Richard has built several business in the “shopworn” designer merchandise segment. Learn more about the business through his journey.
Sramana Mitra: Let’s start at the very beginning of your journey. Where are you from? Where were you born, raised, and in what kind of background?
Richard Birnbaum: I grew up in Brooklyn, New York. I was born into a family of merchants. My father taught me at a young age that everything is about value. Even when we’d go to a diner as a kid, he couldn’t go on raving enough about what a great deal it is they’re offering us. He’d say, “We get a salad. We got Jell-O for dessert.” He instilled in me, at an early age, that it’s all about value and giving the customer a great deal.
I have been in the off-price fashion industry for the last 25 years. Prior to that, I started off as a men’s suit buyer. That was back in the 80’s. Back in my mid-20’s, I was traveling all over the world as a buyer. I was in Italy, going to the fabric mills, buying the fabric, and then sending them to Eastern Europe for cut, make, and trim. This was when Eastern Europe was still behind the Iron Curtain.
From that, I ended up going into business in 1987. It was an opportunity that I had from the Eastman Kodak company. This was when Kodak was still a force to be reckoned with. I went into business. I had a contract from Eastman to develop currency trade activities. They were interested in trade that wasn’t traditional trade.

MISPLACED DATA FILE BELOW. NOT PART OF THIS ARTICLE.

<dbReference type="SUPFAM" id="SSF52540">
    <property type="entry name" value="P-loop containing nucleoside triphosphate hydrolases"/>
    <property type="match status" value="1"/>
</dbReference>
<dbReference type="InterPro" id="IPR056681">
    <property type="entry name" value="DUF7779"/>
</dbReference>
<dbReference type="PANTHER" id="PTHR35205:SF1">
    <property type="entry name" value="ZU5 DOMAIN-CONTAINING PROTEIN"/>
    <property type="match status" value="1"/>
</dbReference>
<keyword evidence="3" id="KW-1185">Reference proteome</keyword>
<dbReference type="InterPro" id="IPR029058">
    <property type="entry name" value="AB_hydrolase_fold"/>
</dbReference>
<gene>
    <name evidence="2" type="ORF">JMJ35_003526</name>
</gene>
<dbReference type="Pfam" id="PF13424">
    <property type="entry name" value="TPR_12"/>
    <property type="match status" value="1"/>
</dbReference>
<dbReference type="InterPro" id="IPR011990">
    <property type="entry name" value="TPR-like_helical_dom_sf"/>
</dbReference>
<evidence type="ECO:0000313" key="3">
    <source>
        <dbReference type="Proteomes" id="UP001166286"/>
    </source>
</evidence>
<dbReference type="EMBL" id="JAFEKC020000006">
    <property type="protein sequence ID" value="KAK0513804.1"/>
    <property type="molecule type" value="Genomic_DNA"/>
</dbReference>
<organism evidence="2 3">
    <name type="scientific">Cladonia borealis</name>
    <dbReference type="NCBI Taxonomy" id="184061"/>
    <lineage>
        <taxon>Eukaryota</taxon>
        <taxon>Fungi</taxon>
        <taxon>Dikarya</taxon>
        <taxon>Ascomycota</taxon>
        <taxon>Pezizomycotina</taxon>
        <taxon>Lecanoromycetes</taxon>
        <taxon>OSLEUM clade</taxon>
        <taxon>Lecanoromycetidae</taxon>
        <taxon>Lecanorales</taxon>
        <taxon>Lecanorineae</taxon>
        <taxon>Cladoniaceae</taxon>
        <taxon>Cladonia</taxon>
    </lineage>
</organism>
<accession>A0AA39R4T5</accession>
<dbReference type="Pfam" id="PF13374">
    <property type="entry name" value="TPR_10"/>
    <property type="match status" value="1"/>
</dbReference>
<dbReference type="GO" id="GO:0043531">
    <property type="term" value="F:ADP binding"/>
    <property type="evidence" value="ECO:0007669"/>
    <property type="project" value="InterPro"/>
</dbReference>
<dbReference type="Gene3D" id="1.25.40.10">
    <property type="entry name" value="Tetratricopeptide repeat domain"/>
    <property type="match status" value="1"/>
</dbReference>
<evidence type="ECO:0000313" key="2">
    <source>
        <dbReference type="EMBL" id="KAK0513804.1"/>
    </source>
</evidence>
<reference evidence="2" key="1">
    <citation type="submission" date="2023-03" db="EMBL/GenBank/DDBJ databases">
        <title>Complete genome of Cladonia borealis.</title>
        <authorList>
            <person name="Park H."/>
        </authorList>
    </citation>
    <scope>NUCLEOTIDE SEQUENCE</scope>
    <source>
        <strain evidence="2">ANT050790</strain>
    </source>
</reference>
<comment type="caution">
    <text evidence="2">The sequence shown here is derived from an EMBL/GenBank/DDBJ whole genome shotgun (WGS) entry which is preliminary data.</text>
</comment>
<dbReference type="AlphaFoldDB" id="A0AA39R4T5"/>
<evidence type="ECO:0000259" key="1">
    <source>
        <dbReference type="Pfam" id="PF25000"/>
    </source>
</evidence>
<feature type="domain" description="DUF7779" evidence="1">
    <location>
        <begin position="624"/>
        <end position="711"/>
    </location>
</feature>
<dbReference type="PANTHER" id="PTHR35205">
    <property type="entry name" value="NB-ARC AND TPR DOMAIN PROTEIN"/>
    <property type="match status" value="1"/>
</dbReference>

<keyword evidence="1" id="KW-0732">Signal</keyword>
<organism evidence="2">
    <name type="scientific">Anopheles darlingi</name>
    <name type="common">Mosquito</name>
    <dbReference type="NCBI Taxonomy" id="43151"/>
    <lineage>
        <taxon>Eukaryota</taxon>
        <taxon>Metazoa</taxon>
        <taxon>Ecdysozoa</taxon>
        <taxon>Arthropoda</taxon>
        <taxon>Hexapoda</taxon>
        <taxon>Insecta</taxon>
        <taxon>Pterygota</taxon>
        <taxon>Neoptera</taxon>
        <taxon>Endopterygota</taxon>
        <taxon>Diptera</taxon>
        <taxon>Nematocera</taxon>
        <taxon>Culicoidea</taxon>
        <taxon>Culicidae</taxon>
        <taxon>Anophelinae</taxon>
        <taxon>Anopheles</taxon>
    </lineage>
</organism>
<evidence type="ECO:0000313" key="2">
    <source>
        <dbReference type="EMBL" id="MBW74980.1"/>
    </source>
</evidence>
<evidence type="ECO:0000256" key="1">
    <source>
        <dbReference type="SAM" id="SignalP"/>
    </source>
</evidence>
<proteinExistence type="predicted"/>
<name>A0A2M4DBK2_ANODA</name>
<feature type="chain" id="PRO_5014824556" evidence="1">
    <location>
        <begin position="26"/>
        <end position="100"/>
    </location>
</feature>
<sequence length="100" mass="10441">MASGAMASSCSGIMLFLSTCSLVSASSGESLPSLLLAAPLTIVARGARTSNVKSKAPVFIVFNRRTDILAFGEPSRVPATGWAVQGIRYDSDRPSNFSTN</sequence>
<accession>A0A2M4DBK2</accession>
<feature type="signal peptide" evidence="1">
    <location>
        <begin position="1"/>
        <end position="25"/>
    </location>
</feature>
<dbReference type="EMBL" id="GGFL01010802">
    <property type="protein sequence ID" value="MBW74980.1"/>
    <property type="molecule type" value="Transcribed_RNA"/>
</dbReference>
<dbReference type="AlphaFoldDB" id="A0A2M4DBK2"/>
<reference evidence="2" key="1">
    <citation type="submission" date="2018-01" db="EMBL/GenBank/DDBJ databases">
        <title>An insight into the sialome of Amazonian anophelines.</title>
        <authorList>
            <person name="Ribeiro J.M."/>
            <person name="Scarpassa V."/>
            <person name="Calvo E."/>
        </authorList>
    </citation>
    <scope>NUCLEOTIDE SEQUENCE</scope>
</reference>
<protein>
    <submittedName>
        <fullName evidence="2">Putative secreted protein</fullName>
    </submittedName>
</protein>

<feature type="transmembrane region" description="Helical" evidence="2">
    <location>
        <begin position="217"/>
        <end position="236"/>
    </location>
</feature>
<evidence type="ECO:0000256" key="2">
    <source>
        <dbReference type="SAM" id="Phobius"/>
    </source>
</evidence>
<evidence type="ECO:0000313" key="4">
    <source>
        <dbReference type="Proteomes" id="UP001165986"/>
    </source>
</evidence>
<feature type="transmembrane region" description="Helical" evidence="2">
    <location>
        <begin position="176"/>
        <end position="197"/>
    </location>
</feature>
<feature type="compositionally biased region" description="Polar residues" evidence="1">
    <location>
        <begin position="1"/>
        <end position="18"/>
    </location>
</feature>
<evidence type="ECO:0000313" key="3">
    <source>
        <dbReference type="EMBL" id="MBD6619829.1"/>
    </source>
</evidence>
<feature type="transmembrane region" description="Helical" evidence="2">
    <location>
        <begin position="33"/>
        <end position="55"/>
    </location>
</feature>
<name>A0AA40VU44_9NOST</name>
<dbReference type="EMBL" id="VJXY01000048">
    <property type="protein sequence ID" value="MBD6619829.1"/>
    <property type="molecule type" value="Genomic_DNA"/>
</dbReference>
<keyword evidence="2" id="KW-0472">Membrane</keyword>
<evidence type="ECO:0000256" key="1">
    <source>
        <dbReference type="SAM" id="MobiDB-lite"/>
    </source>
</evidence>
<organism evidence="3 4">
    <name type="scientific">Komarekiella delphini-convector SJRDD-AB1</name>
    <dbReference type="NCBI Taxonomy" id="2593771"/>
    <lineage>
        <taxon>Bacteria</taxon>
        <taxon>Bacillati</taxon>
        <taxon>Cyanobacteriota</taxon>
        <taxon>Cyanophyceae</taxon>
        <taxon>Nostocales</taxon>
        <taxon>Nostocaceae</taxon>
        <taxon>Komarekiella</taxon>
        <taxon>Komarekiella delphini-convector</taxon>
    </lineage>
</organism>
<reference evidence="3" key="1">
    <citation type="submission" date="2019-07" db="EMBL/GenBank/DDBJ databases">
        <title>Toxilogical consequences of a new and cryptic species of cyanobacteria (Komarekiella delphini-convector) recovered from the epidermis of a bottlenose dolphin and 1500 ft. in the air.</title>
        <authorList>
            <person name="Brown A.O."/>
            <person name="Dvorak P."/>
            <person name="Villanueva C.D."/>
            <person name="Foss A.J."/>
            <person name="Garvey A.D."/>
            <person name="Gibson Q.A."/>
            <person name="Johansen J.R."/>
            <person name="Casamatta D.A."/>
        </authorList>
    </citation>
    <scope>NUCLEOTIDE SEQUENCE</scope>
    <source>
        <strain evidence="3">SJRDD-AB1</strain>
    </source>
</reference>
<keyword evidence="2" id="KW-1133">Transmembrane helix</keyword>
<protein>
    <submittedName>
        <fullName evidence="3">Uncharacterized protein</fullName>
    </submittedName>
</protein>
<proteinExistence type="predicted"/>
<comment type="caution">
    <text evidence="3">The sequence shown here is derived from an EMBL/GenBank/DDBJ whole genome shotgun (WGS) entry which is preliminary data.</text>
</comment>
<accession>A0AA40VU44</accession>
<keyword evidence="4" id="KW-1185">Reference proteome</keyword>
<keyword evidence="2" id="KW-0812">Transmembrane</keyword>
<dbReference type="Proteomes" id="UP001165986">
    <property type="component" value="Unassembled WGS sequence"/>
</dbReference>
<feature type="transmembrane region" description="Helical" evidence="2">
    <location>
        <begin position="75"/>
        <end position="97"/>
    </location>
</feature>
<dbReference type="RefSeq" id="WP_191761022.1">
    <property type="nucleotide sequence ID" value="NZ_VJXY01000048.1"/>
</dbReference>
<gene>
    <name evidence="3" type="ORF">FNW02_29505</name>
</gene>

The way that works, for example, was that Kodak had an import company in Argentina called Kodak Argentina that is wholly owned by the company. The company would import film from the United States. Argentinians didn’t have convertible currency. They couldn’t trade the dollars in Argentina to send the money back to Rochester, New York for the film.
So Kodak had the idea to develop a non-traditional export. This way, a made-in-Argentina product could be sold in the United States, collect the dollars, bring the dollars back to Argentina, pay in local currency, but then export those dollars back to the United States to pay for the film. In essence, currency trade was about being a good citizen of the company that was hosting your business.
Through Kodak, I saw the possibilities in non-traditional trade. I realized how companies like Johnson & Johnson or Duracell were all playing the game of exporting the product from Latin America to the United States and Europe, essentially creating a gray market.
It’s no different than if you walk into a discount drugstore and you’d see a Johnson & Johnson baby shampoo and the packaging would be in Portuguese. You would look at the back of the label, it would say, “Johnson & Johnson Brazil.”
That opened up my eyes to gray market and non-traditional trade. Ever since I went into business in ‘87, I was in the close-out business and the gray-market business in fashion products. That led me into the Watch and Jewelry business, which was a natural fit. My brother and I have been long-time partners.